Another worry seems to be realized at the moment, that the subprime lenders in the US are in much worse shape than most thought:

During 2007 more than 1 trillion ARM's will be reset, we only have just started.

Economists from the Austrian school (Marc Faber, Richebacher, etc) expect a bloodbath in the US caused by overspending by consumers, rising debt on all levels and no "real" investments that cause growth, the only thing they have been good in lately is "asset shuffling" (hedge fund managers and companies like Goldman & Sachs) as Faber calls it.

Almost all American economists however think that all will be well, because the US is so clever, surely they will find a way out.

To me the Austrian camp looks a lot more convincing.
sopskysalat said…
One thing which you did not highlight Dali, that is, why not borrow yen and buy into nikkei directly instead of going for ADR in Nasdaq and Dow?

I guess a lot of carry trades are going to other instruments than japan-linked. Nevertheless, today nikkei hit a new record. HSI and STI are taking a break.
Salvatore_Dali said…

To borrow in yen and then invest in equities is naturally a lot safer. The nature why the carry trade is so huge is that many prefer the double-whammy effect, but want to lock in the returns as well. So, to go short on yen, and going long on another currency maybe the only risk they want to take. To further boost returns, it could be an Aussie bond or Singapore REIT, ones with a fixed return somewhat plus currency gains.

To borrow in yen and go long in Nikkei is just a MARGIN STOCK ACCOUNT la... As usual the retail players are not that aggressive in Japan. As for institutions, that is akin to just being very leveraged, hard to explain to board of trustees.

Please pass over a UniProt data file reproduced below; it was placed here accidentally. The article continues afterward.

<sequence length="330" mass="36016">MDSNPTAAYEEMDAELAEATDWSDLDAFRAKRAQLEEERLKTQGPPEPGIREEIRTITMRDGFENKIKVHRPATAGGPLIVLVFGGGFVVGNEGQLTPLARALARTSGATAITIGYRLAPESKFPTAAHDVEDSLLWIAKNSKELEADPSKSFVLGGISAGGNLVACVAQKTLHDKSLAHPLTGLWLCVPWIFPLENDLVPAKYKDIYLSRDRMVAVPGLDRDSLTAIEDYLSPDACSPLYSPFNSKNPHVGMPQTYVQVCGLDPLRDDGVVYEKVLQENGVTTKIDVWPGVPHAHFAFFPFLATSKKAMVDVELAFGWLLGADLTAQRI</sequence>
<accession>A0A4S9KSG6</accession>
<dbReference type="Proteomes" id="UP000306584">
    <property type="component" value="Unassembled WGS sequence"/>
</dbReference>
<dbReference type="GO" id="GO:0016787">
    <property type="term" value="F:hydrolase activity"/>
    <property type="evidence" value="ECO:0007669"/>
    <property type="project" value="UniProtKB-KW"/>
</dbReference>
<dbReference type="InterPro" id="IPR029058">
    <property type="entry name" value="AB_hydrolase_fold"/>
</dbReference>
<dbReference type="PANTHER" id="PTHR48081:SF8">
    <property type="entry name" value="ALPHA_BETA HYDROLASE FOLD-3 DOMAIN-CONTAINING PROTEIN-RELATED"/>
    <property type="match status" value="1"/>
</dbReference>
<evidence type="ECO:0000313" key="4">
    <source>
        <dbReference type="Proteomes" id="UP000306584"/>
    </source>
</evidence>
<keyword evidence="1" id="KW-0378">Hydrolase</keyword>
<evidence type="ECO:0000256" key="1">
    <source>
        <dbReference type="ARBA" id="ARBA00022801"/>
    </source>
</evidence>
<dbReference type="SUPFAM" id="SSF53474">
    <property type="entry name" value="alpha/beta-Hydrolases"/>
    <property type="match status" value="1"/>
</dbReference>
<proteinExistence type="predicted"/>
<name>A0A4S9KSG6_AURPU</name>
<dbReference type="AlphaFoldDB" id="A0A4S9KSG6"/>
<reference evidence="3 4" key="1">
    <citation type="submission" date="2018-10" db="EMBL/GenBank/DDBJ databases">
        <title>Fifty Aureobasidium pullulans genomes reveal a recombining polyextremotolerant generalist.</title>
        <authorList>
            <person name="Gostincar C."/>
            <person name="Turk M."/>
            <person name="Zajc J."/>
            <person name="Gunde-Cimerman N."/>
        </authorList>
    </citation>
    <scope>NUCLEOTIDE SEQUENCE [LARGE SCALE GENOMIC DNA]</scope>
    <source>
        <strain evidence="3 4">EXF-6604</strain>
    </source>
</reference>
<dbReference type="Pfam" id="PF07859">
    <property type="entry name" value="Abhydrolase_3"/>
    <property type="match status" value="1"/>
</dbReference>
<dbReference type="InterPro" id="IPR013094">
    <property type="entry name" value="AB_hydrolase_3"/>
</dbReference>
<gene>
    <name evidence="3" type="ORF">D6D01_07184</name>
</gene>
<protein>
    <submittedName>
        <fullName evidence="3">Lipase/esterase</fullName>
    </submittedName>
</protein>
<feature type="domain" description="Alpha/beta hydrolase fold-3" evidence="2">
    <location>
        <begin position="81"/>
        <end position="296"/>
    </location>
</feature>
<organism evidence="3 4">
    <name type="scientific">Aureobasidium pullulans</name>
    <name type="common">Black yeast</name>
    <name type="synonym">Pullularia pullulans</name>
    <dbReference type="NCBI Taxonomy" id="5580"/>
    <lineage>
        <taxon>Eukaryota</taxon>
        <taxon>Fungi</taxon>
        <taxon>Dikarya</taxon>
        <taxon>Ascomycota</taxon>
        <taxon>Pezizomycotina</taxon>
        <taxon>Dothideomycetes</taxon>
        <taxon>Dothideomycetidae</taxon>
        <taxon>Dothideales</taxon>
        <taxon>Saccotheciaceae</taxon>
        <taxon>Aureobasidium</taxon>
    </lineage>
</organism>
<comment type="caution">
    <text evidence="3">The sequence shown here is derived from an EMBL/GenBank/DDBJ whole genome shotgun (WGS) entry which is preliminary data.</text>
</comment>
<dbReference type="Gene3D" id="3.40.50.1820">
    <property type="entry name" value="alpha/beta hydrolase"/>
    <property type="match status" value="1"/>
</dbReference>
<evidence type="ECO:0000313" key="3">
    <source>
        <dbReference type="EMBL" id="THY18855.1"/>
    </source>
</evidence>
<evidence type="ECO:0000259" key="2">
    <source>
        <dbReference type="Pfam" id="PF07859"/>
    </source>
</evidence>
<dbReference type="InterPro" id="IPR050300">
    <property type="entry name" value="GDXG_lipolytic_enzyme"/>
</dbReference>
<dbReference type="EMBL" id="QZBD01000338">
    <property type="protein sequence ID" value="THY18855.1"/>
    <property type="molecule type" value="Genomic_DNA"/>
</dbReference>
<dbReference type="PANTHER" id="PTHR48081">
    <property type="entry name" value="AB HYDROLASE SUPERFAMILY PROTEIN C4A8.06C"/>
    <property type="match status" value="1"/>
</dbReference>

sopskysalat said…

Alas, I phrased message wrongly. Sorry! I wanted to say borrow yen and buying into local Japanese stocks intead of going for ADRs.

But you may have explained that to go for double whammy, one gain on FX and other stable cum high yield instrument.

Perhaps, if the Japan equities are more attractive, then money will not be going elsewhere but Japan.
Salvatore_Dali said…

you are correct, if the investor was a Japanese investor, borrowing in yen to invest in Nikkei would be akin to Margin Financing, no big deal, happens all the time. For foreign investors, borrowing in yen and buying Nikkei stocks would actually be a very astute move (if they are as bullish as we are on Japanese stocks this year).

Guess, some of them are not that bullish on Japanese stocks. Of course the MAIN reason why they would not do that is that THEY EXPECT THE YEN TO WEAKEN, hence to invest in Japanese stocks on the Nikkei may see any gains being wiped out by yen's weakness - hence for a foreign investor, it is a difficult decision to go long on Japanese stocks. That is why I suggested Japanese ADRs as possibly the best instrument/investment this year.